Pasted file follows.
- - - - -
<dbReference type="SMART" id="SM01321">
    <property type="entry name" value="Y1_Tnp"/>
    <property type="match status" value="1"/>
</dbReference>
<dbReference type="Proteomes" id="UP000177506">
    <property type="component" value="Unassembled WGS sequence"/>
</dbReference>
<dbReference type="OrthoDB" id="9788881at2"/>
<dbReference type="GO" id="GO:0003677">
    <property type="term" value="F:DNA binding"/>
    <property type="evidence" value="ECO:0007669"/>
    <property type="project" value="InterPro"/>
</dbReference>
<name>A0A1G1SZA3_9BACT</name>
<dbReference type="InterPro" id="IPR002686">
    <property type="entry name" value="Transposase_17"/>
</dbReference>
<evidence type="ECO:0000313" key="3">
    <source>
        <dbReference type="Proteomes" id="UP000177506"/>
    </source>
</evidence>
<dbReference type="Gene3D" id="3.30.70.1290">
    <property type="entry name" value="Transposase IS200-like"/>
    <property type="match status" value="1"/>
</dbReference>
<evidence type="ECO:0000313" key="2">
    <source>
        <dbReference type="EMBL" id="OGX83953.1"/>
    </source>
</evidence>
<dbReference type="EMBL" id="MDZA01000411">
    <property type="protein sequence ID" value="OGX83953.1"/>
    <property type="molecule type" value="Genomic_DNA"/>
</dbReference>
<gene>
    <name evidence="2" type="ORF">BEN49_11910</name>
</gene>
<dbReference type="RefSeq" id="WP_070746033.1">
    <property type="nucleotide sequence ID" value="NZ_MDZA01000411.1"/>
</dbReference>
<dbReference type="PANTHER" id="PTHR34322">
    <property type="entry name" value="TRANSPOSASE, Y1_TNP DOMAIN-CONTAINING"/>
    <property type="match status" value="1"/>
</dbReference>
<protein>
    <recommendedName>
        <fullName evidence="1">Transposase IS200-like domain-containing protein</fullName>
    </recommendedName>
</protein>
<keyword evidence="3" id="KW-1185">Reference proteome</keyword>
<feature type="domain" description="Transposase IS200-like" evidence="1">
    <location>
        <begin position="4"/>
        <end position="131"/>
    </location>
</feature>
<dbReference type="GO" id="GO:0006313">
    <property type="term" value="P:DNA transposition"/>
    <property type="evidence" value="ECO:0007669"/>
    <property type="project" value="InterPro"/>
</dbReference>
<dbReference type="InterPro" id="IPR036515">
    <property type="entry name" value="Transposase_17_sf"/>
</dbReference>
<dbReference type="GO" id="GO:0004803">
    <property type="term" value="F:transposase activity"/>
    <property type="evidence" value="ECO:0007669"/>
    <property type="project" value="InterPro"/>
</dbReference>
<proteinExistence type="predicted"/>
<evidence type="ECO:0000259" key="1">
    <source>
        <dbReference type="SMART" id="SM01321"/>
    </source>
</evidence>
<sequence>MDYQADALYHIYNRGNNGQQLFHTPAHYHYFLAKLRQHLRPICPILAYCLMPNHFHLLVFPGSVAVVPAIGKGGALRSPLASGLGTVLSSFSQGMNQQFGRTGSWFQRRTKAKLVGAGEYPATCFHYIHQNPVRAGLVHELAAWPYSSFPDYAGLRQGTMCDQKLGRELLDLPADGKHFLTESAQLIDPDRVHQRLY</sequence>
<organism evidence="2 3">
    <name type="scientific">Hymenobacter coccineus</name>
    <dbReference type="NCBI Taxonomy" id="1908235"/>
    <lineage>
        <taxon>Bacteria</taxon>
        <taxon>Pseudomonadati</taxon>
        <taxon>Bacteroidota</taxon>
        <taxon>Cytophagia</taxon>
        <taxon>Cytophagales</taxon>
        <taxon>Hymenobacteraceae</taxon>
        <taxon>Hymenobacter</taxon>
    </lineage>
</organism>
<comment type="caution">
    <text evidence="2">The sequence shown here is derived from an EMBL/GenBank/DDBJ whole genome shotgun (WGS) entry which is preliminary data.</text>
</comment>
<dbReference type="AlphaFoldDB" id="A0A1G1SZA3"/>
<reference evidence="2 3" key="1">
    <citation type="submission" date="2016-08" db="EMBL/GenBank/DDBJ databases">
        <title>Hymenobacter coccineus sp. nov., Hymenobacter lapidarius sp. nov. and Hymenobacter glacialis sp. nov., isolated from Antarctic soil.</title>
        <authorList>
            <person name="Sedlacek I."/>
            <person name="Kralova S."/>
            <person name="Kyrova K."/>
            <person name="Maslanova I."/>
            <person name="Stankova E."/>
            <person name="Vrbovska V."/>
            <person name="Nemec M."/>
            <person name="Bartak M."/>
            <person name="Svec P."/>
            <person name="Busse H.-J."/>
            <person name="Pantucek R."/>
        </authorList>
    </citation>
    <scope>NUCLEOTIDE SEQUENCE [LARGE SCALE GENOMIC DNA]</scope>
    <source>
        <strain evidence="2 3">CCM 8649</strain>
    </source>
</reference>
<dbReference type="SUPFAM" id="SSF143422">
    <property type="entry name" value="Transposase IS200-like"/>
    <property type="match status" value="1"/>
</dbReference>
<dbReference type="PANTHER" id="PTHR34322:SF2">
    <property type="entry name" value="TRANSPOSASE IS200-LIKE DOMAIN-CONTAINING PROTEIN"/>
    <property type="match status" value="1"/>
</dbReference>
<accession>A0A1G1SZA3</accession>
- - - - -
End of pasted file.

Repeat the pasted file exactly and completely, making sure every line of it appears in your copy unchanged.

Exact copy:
<dbReference type="SMART" id="SM01321">
    <property type="entry name" value="Y1_Tnp"/>
    <property type="match status" value="1"/>
</dbReference>
<dbReference type="Proteomes" id="UP000177506">
    <property type="component" value="Unassembled WGS sequence"/>
</dbReference>
<dbReference type="OrthoDB" id="9788881at2"/>
<dbReference type="GO" id="GO:0003677">
    <property type="term" value="F:DNA binding"/>
    <property type="evidence" value="ECO:0007669"/>
    <property type="project" value="InterPro"/>
</dbReference>
<name>A0A1G1SZA3_9BACT</name>
<dbReference type="InterPro" id="IPR002686">
    <property type="entry name" value="Transposase_17"/>
</dbReference>
<evidence type="ECO:0000313" key="3">
    <source>
        <dbReference type="Proteomes" id="UP000177506"/>
    </source>
</evidence>
<dbReference type="Gene3D" id="3.30.70.1290">
    <property type="entry name" value="Transposase IS200-like"/>
    <property type="match status" value="1"/>
</dbReference>
<evidence type="ECO:0000313" key="2">
    <source>
        <dbReference type="EMBL" id="OGX83953.1"/>
    </source>
</evidence>
<dbReference type="EMBL" id="MDZA01000411">
    <property type="protein sequence ID" value="OGX83953.1"/>
    <property type="molecule type" value="Genomic_DNA"/>
</dbReference>
<gene>
    <name evidence="2" type="ORF">BEN49_11910</name>
</gene>
<dbReference type="RefSeq" id="WP_070746033.1">
    <property type="nucleotide sequence ID" value="NZ_MDZA01000411.1"/>
</dbReference>
<dbReference type="PANTHER" id="PTHR34322">
    <property type="entry name" value="TRANSPOSASE, Y1_TNP DOMAIN-CONTAINING"/>
    <property type="match status" value="1"/>
</dbReference>
<protein>
    <recommendedName>
        <fullName evidence="1">Transposase IS200-like domain-containing protein</fullName>
    </recommendedName>
</protein>
<keyword evidence="3" id="KW-1185">Reference proteome</keyword>
<feature type="domain" description="Transposase IS200-like" evidence="1">
    <location>
        <begin position="4"/>
        <end position="131"/>
    </location>
</feature>
<dbReference type="GO" id="GO:0006313">
    <property type="term" value="P:DNA transposition"/>
    <property type="evidence" value="ECO:0007669"/>
    <property type="project" value="InterPro"/>
</dbReference>
<dbReference type="InterPro" id="IPR036515">
    <property type="entry name" value="Transposase_17_sf"/>
</dbReference>
<dbReference type="GO" id="GO:0004803">
    <property type="term" value="F:transposase activity"/>
    <property type="evidence" value="ECO:0007669"/>
    <property type="project" value="InterPro"/>
</dbReference>
<proteinExistence type="predicted"/>
<evidence type="ECO:0000259" key="1">
    <source>
        <dbReference type="SMART" id="SM01321"/>
    </source>
</evidence>
<sequence>MDYQADALYHIYNRGNNGQQLFHTPAHYHYFLAKLRQHLRPICPILAYCLMPNHFHLLVFPGSVAVVPAIGKGGALRSPLASGLGTVLSSFSQGMNQQFGRTGSWFQRRTKAKLVGAGEYPATCFHYIHQNPVRAGLVHELAAWPYSSFPDYAGLRQGTMCDQKLGRELLDLPADGKHFLTESAQLIDPDRVHQRLY</sequence>
<organism evidence="2 3">
    <name type="scientific">Hymenobacter coccineus</name>
    <dbReference type="NCBI Taxonomy" id="1908235"/>
    <lineage>
        <taxon>Bacteria</taxon>
        <taxon>Pseudomonadati</taxon>
        <taxon>Bacteroidota</taxon>
        <taxon>Cytophagia</taxon>
        <taxon>Cytophagales</taxon>
        <taxon>Hymenobacteraceae</taxon>
        <taxon>Hymenobacter</taxon>
    </lineage>
</organism>
<comment type="caution">
    <text evidence="2">The sequence shown here is derived from an EMBL/GenBank/DDBJ whole genome shotgun (WGS) entry which is preliminary data.</text>
</comment>
<dbReference type="AlphaFoldDB" id="A0A1G1SZA3"/>
<reference evidence="2 3" key="1">
    <citation type="submission" date="2016-08" db="EMBL/GenBank/DDBJ databases">
        <title>Hymenobacter coccineus sp. nov., Hymenobacter lapidarius sp. nov. and Hymenobacter glacialis sp. nov., isolated from Antarctic soil.</title>
        <authorList>
            <person name="Sedlacek I."/>
            <person name="Kralova S."/>
            <person name="Kyrova K."/>
            <person name="Maslanova I."/>
            <person name="Stankova E."/>
            <person name="Vrbovska V."/>
            <person name="Nemec M."/>
            <person name="Bartak M."/>
            <person name="Svec P."/>
            <person name="Busse H.-J."/>
            <person name="Pantucek R."/>
        </authorList>
    </citation>
    <scope>NUCLEOTIDE SEQUENCE [LARGE SCALE GENOMIC DNA]</scope>
    <source>
        <strain evidence="2 3">CCM 8649</strain>
    </source>
</reference>
<dbReference type="SUPFAM" id="SSF143422">
    <property type="entry name" value="Transposase IS200-like"/>
    <property type="match status" value="1"/>
</dbReference>
<dbReference type="PANTHER" id="PTHR34322:SF2">
    <property type="entry name" value="TRANSPOSASE IS200-LIKE DOMAIN-CONTAINING PROTEIN"/>
    <property type="match status" value="1"/>
</dbReference>
<accession>A0A1G1SZA3</accession>